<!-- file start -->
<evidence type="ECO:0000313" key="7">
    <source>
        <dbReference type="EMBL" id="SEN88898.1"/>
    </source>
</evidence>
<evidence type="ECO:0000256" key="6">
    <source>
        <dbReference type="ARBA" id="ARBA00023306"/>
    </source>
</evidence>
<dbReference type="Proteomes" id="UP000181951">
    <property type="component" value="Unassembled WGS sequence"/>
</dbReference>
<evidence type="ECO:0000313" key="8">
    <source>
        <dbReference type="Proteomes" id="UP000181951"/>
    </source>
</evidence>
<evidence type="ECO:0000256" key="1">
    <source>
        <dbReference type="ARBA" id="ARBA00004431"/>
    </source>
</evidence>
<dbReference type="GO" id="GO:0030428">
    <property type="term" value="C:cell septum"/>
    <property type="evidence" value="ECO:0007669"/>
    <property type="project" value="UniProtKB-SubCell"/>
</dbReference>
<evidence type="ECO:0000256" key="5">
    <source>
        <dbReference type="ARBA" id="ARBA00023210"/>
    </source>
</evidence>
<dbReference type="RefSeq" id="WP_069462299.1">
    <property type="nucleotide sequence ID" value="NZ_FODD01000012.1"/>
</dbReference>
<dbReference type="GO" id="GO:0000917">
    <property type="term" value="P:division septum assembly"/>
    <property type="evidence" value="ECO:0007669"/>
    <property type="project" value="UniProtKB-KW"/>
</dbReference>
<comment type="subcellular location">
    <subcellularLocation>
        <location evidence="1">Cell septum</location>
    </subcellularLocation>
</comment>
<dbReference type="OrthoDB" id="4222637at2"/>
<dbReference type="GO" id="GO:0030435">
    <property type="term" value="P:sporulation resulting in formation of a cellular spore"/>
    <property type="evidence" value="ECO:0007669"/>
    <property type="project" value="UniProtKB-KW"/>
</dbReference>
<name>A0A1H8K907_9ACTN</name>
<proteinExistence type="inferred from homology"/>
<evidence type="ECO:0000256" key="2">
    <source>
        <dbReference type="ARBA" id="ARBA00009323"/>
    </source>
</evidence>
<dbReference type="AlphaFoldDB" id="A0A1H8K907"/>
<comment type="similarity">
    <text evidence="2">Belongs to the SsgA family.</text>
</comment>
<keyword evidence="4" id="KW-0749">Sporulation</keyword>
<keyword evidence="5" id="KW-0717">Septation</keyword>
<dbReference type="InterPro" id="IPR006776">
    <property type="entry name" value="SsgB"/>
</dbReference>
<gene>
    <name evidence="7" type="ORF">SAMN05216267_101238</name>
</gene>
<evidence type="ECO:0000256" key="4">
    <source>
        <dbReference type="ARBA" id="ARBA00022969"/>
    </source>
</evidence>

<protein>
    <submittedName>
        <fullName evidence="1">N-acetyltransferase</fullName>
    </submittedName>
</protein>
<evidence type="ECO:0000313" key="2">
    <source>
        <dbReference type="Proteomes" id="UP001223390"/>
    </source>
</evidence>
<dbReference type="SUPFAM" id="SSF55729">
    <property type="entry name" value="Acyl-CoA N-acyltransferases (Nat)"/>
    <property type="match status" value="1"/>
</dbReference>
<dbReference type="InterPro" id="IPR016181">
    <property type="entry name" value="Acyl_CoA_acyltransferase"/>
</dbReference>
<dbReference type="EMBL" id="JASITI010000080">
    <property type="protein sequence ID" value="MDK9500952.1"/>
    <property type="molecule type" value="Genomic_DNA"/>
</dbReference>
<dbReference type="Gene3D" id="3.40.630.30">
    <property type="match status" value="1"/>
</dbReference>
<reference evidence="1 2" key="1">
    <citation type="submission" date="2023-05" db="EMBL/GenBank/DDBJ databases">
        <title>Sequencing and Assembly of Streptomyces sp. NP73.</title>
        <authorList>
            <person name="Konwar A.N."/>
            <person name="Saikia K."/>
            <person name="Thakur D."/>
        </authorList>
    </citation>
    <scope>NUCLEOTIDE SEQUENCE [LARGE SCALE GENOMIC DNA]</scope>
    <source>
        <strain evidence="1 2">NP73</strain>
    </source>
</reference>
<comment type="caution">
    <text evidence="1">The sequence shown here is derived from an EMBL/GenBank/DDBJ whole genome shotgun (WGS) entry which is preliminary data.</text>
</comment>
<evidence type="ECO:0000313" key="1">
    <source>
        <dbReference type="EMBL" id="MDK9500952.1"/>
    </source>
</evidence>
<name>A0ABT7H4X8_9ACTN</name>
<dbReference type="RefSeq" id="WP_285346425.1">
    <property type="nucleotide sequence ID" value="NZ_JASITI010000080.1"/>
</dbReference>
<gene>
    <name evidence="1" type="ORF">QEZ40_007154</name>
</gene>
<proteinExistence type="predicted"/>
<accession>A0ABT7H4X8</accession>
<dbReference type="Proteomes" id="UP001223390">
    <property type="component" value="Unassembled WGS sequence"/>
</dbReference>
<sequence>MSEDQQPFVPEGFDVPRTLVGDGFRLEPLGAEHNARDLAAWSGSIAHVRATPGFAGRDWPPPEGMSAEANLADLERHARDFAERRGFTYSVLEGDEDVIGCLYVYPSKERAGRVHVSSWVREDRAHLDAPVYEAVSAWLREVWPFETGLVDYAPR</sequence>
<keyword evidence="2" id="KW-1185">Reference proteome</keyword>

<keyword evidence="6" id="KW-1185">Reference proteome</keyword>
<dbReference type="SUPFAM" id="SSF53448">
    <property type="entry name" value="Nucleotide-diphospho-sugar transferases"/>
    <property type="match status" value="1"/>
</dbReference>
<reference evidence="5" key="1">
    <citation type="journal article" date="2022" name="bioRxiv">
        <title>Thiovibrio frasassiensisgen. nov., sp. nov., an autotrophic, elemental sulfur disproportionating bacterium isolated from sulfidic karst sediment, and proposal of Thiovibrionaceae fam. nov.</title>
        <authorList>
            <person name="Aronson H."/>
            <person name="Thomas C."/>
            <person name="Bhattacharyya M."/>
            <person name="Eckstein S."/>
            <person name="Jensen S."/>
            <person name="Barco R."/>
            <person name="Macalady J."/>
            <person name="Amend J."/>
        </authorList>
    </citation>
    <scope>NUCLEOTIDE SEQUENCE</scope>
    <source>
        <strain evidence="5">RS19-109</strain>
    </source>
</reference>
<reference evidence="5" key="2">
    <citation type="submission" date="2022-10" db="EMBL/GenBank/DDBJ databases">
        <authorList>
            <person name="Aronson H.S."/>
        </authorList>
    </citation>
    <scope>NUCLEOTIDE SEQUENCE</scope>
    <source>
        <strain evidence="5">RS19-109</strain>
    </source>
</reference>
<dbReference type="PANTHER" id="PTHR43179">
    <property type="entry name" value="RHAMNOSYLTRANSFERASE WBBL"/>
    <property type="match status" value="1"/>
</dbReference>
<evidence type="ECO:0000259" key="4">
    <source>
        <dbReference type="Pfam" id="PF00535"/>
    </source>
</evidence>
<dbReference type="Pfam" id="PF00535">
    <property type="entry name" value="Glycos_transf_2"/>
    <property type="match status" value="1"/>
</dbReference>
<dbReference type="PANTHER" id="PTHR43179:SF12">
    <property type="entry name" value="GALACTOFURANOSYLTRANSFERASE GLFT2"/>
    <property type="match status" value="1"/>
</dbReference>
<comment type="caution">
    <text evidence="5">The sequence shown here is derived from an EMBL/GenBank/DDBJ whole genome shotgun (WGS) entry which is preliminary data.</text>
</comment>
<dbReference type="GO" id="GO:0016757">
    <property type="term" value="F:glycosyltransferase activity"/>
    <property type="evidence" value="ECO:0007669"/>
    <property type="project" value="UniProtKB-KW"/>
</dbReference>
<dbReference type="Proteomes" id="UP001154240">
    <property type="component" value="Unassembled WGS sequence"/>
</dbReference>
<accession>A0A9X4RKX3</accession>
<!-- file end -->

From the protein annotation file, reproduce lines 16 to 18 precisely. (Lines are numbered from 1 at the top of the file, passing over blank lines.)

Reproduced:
        <dbReference type="Proteomes" id="UP000181951"/>
    </source>
</evidence>